Ohio Farm Stories
The digital storytelling assignment described in this text evolved out of my research with the Ohio Farm Stories project. The Ohio Farm Stories project began as an initiative to digitally archive the stories of local century farmers. From February 1, 2014, through October 31, 2014, The University of Findlay and The Hancock Historical Museum conducted an oral history project to collect and showcase the narratives of Hancock County farmers. In collecting these narratives, Christine Denecker (The University of Findlay) and Sarah Sisser (The Hancock County Historical Society) worked to provide Ohioans an opportunity to reflect on and discuss the historical trace of local groups, communities, and cultures; the ways in which agriculture has and continues to shape lives and community, and how farming values and practices have evolved to meet societal demands over time.
Below are some images captured by photographer Amy DePuy (2014) that showcase media captured in this phase of the project.
I joined the project in August 2015 to support the continued collection and curation of digital artifacts. After conversation, Denecker, Sisser, and I decided it might be useful to have students in my upcoming Introduction to Digital Media course create short digital stories. These stories assist in engaging the community with the content from the project already collected and any additional video, audio, and imagery the students might choose to acquire.
In the first week of classes, students in the course were introduced to the digital storytelling assignment. During that time, we visited Mark Metzger’s farm. Mark is a local century farmer and he and his wife, Dina, were eager to host students and share stories about their farm. You can see some footage of the interactions students had with the Metzgers during the visit below.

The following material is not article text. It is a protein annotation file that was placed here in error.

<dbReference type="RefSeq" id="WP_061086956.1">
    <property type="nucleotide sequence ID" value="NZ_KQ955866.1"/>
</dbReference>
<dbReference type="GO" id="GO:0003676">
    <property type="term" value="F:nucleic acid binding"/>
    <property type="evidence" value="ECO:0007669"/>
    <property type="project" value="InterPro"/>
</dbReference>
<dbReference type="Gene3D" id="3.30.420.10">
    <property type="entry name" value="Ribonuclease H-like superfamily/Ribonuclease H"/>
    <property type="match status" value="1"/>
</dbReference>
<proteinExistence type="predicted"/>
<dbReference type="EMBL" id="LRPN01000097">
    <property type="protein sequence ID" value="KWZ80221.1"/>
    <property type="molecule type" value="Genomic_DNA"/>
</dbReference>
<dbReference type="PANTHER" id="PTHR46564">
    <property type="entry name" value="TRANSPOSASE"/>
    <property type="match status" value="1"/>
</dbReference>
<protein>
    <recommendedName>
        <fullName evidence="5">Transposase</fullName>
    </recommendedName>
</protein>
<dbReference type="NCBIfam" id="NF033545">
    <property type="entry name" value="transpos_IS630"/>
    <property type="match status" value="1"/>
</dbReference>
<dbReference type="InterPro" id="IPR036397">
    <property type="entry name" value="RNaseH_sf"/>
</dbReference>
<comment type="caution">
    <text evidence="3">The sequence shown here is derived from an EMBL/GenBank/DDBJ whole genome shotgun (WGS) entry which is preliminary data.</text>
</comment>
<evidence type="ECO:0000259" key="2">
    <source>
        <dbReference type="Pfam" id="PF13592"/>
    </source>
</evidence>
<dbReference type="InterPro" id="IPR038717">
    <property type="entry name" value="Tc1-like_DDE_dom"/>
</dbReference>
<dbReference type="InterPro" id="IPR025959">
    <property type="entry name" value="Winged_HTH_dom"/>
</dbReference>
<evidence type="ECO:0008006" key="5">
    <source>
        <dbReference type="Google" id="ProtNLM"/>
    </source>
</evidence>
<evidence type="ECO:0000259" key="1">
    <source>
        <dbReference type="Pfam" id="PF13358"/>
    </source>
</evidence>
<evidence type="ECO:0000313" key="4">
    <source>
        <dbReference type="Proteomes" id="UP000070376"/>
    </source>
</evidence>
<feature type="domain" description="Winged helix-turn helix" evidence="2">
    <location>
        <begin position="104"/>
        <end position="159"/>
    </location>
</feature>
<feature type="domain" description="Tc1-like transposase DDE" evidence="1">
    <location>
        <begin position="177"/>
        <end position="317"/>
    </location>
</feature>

In addition to welcoming students with cookies and coffee that morning, Mark spent time taking them on a tour of his barn and property, sharing stories of the history of the farm and of his family. As you will see and hear in the video interviews, the trip to the farm impacted the students in different but significant ways. Further, the affective responses students had on the farm and through conversation with Mark and Dina shaped the digital stories they told, as they explain in their interviews and written reflections. After our first trip to the Metzger farm, I offered other opportunities for students to come and collect footage for their projects (which we all shared as a class), and several students returned to the farm to visit with Mark and Dina and collect digital artifacts as their stories progressed throughout the semester.
The assignment was designed to work into other course readings about both digital stories and rural literacies and in-class projects (see the syllabus for more details). Students also completed reflective progress reports so that I could monitor and assist them in working through story ideas and content along with technical expertise.